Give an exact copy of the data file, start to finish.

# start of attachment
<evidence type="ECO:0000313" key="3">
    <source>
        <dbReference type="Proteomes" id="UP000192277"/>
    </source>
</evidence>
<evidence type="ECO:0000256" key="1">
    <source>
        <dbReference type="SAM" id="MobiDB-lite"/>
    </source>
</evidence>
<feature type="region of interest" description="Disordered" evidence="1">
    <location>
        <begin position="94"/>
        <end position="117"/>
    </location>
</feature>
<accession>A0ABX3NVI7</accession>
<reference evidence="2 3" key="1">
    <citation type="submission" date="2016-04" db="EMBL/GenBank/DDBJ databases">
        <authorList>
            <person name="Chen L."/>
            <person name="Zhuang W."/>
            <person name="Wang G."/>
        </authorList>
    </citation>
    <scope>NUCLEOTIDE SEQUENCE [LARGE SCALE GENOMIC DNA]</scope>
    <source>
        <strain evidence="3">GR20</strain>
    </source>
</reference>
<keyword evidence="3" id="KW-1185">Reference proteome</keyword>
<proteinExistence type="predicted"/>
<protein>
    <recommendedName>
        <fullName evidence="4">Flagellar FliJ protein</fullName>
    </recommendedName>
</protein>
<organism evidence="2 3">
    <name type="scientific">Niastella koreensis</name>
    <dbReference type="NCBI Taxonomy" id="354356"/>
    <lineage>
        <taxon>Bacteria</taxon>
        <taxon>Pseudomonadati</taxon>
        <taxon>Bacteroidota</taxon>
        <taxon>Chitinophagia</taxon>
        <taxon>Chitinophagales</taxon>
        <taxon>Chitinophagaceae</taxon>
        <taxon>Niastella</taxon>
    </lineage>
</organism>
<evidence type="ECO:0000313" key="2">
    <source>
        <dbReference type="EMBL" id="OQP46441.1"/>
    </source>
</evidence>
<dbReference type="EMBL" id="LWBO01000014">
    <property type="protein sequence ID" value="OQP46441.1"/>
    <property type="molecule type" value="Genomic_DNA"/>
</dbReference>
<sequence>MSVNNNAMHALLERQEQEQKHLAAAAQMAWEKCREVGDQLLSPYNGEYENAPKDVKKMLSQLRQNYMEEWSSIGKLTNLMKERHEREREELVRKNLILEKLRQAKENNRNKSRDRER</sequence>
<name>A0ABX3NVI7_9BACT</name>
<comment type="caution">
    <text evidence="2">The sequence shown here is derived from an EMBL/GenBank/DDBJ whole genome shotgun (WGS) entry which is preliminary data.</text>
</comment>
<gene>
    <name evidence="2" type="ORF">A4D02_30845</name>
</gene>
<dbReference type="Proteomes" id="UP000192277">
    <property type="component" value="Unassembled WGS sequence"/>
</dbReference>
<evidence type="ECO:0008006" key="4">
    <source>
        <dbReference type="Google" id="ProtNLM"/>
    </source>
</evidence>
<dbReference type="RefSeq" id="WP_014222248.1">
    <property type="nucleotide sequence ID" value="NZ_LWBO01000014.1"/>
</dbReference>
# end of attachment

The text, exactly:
<evidence type="ECO:0000313" key="3">
    <source>
        <dbReference type="Proteomes" id="UP000192277"/>
    </source>
</evidence>
<evidence type="ECO:0000256" key="1">
    <source>
        <dbReference type="SAM" id="MobiDB-lite"/>
    </source>
</evidence>
<feature type="region of interest" description="Disordered" evidence="1">
    <location>
        <begin position="94"/>
        <end position="117"/>
    </location>
</feature>
<accession>A0ABX3NVI7</accession>
<reference evidence="2 3" key="1">
    <citation type="submission" date="2016-04" db="EMBL/GenBank/DDBJ databases">
        <authorList>
            <person name="Chen L."/>
            <person name="Zhuang W."/>
            <person name="Wang G."/>
        </authorList>
    </citation>
    <scope>NUCLEOTIDE SEQUENCE [LARGE SCALE GENOMIC DNA]</scope>
    <source>
        <strain evidence="3">GR20</strain>
    </source>
</reference>
<keyword evidence="3" id="KW-1185">Reference proteome</keyword>
<proteinExistence type="predicted"/>
<protein>
    <recommendedName>
        <fullName evidence="4">Flagellar FliJ protein</fullName>
    </recommendedName>
</protein>
<organism evidence="2 3">
    <name type="scientific">Niastella koreensis</name>
    <dbReference type="NCBI Taxonomy" id="354356"/>
    <lineage>
        <taxon>Bacteria</taxon>
        <taxon>Pseudomonadati</taxon>
        <taxon>Bacteroidota</taxon>
        <taxon>Chitinophagia</taxon>
        <taxon>Chitinophagales</taxon>
        <taxon>Chitinophagaceae</taxon>
        <taxon>Niastella</taxon>
    </lineage>
</organism>
<evidence type="ECO:0000313" key="2">
    <source>
        <dbReference type="EMBL" id="OQP46441.1"/>
    </source>
</evidence>
<dbReference type="EMBL" id="LWBO01000014">
    <property type="protein sequence ID" value="OQP46441.1"/>
    <property type="molecule type" value="Genomic_DNA"/>
</dbReference>
<sequence>MSVNNNAMHALLERQEQEQKHLAAAAQMAWEKCREVGDQLLSPYNGEYENAPKDVKKMLSQLRQNYMEEWSSIGKLTNLMKERHEREREELVRKNLILEKLRQAKENNRNKSRDRER</sequence>
<name>A0ABX3NVI7_9BACT</name>
<comment type="caution">
    <text evidence="2">The sequence shown here is derived from an EMBL/GenBank/DDBJ whole genome shotgun (WGS) entry which is preliminary data.</text>
</comment>
<gene>
    <name evidence="2" type="ORF">A4D02_30845</name>
</gene>
<dbReference type="Proteomes" id="UP000192277">
    <property type="component" value="Unassembled WGS sequence"/>
</dbReference>
<evidence type="ECO:0008006" key="4">
    <source>
        <dbReference type="Google" id="ProtNLM"/>
    </source>
</evidence>
<dbReference type="RefSeq" id="WP_014222248.1">
    <property type="nucleotide sequence ID" value="NZ_LWBO01000014.1"/>
</dbReference>